ProgramRacial stereotyping in 19th Century trade cards Program focuses on historical materials that illustrate the systematic degradation of African Americans in the United States. Host Barbara Barrow talks to Brenda Verner, a historian and media specialist who offers a socio-historical analysis of print materials (such as greeting cards and trade cards) dating from the post-Civil War period as a starting point for identifying the origins of racist attitudes and myths related to the African American community. Program features slides of relevant trade cards and early 20th century black and white photographs that dispute those cards' content. Produced by Barbara Barrow. Directed by Conrad White.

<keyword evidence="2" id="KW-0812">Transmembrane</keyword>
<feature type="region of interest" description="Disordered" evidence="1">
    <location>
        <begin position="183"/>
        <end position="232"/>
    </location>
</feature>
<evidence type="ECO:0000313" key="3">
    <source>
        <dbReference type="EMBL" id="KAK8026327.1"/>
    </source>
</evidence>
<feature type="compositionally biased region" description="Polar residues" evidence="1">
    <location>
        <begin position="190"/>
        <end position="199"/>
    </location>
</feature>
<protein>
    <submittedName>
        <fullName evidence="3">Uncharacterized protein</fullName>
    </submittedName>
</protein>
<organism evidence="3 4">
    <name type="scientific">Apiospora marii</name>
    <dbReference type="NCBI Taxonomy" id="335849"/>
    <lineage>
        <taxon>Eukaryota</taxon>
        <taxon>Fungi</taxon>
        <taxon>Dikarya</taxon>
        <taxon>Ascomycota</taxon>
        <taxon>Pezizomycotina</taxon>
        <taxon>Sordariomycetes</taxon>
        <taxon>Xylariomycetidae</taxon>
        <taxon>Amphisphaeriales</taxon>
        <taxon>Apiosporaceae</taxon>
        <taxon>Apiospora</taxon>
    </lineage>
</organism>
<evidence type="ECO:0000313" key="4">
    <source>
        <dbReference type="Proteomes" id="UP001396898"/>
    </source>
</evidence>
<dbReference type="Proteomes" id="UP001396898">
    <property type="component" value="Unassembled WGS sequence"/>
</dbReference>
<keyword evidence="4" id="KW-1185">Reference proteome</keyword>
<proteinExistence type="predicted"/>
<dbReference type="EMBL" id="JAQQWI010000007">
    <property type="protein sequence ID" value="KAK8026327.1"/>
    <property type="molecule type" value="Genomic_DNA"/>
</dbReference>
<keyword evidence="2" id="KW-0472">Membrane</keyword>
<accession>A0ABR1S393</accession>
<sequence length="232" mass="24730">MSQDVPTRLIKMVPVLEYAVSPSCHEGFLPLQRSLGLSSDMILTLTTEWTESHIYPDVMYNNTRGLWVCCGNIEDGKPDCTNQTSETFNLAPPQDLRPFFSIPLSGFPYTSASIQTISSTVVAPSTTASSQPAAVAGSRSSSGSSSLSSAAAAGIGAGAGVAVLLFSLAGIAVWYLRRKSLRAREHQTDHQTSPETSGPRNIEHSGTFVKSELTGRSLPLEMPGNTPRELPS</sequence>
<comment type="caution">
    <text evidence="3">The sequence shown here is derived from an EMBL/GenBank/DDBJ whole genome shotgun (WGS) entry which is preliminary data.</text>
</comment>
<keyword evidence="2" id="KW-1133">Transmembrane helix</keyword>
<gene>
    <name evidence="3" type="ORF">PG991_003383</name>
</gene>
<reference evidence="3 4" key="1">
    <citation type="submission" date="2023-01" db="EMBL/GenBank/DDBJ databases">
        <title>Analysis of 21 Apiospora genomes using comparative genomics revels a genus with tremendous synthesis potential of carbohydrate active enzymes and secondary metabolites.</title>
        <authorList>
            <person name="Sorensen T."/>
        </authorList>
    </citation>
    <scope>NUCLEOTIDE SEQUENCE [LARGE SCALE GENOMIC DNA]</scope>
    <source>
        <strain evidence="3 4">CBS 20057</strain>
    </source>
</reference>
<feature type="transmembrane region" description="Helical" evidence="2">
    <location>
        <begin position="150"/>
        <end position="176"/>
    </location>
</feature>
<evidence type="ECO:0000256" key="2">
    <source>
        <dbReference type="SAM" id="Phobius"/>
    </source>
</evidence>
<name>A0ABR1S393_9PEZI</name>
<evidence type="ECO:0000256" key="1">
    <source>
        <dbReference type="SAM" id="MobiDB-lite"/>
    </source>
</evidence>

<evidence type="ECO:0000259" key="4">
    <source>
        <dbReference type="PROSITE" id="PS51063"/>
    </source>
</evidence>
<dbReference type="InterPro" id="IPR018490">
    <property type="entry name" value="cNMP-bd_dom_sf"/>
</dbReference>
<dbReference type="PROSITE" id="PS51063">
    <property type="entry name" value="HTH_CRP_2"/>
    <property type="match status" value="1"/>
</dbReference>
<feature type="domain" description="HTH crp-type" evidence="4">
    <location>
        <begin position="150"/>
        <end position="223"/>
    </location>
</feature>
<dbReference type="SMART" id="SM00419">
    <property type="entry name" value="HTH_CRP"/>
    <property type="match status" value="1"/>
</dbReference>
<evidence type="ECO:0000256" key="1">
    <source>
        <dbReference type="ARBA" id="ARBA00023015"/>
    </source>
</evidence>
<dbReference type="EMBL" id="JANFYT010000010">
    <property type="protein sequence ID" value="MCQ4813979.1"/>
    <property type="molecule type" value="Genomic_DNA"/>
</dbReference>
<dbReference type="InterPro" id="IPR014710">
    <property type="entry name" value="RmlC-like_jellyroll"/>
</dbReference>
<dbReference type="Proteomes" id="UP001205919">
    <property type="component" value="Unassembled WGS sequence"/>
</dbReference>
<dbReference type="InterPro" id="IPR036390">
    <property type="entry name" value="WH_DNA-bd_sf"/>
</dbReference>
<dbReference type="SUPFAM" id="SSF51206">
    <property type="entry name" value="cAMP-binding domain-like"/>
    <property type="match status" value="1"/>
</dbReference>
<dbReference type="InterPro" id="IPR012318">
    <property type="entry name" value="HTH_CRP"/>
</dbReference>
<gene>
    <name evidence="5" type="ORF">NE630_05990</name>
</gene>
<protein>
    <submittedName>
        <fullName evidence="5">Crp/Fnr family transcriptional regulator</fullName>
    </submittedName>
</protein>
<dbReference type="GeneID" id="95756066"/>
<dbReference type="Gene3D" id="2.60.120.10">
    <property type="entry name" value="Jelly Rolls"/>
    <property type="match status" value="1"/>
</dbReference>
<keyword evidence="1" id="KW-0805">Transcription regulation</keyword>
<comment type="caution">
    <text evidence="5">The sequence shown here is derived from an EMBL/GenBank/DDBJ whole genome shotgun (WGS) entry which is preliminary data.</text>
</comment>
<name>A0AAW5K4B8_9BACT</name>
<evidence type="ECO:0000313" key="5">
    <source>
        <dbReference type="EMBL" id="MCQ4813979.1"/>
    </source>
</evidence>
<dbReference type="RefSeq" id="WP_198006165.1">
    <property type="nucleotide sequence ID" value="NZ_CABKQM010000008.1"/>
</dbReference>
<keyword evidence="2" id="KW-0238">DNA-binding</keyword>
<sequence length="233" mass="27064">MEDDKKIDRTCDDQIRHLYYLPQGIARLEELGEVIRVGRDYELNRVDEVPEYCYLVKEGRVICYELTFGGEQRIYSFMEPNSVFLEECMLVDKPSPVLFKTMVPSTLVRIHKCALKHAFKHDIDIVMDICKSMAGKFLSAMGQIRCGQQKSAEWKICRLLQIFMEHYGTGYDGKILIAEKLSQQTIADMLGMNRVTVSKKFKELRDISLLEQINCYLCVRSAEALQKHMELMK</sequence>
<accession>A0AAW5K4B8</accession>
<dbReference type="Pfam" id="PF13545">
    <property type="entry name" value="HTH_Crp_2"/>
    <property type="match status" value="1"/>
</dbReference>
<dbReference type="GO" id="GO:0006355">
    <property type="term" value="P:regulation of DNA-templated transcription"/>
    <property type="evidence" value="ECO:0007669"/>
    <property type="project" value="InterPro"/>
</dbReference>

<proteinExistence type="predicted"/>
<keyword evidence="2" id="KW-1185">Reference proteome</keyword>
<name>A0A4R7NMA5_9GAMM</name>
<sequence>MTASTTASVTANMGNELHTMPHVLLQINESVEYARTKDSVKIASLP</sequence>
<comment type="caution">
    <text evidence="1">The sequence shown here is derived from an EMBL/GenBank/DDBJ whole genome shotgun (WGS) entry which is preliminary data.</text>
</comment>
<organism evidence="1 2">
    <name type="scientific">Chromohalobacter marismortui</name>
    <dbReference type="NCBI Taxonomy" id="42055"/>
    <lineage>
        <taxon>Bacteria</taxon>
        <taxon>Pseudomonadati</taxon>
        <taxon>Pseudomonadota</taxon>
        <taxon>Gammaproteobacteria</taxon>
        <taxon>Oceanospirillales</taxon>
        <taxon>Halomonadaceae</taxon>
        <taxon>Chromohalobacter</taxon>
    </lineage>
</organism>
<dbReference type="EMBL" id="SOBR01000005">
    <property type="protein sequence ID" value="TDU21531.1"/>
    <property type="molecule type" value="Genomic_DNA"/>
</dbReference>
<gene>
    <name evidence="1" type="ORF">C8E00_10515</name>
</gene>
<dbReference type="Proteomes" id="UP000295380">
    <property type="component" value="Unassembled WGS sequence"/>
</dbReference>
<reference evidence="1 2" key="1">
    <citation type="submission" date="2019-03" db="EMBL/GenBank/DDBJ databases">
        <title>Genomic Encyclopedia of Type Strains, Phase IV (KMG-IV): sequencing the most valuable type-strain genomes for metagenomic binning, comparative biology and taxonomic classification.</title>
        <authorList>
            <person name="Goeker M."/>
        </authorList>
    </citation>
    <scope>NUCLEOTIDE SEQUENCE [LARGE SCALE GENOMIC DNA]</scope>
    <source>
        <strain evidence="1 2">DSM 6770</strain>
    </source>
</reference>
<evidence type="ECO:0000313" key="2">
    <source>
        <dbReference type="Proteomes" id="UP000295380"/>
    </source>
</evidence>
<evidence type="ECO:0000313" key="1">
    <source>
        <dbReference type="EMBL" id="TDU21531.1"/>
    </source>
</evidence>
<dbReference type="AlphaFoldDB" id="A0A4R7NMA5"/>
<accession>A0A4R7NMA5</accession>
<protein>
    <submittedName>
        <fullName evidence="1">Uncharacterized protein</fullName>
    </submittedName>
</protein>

Series Say Brother is WGBH's longest running public affairs television program by, for and about African Americans, and is now known as Basic Black. Since its inception in 1968, Say Brother has featured the voices of both locally and nationally known African American artists, athletes, performers, politicians, professionals, and writers including: Muhammad Ali, Maya Angelou, Thomas Atkins, Amiri Baraka, Doris Bunte, Julian Bond, Stokely Carmichael, Louis Farrakhan, Nikki Giovanni, Odetta Gordon, Henry Hampton, Benjamin Hooks, Jesse Jackson, Hubie Jones, Mel King, Eartha Kitt, Elma Lewis, Haki Madhubuti, Wallace D. Muhammad, Charles Ogletree, Byron Rushing, Owusu Sadaukai, and Sonia Sanchez.
Excerpt from "Black Nativity," performed by vocalists from the Elma Lewis School of Fine Arts. This musical production is based on the play "Black Nativity." by Langston Hughes.
Program consists of numerous segments illustrating the views of African American women on life, love and marriage, as well as how African American men perceive Black women. The longest segments features a conversation with photographer Chester Higgins, Jr...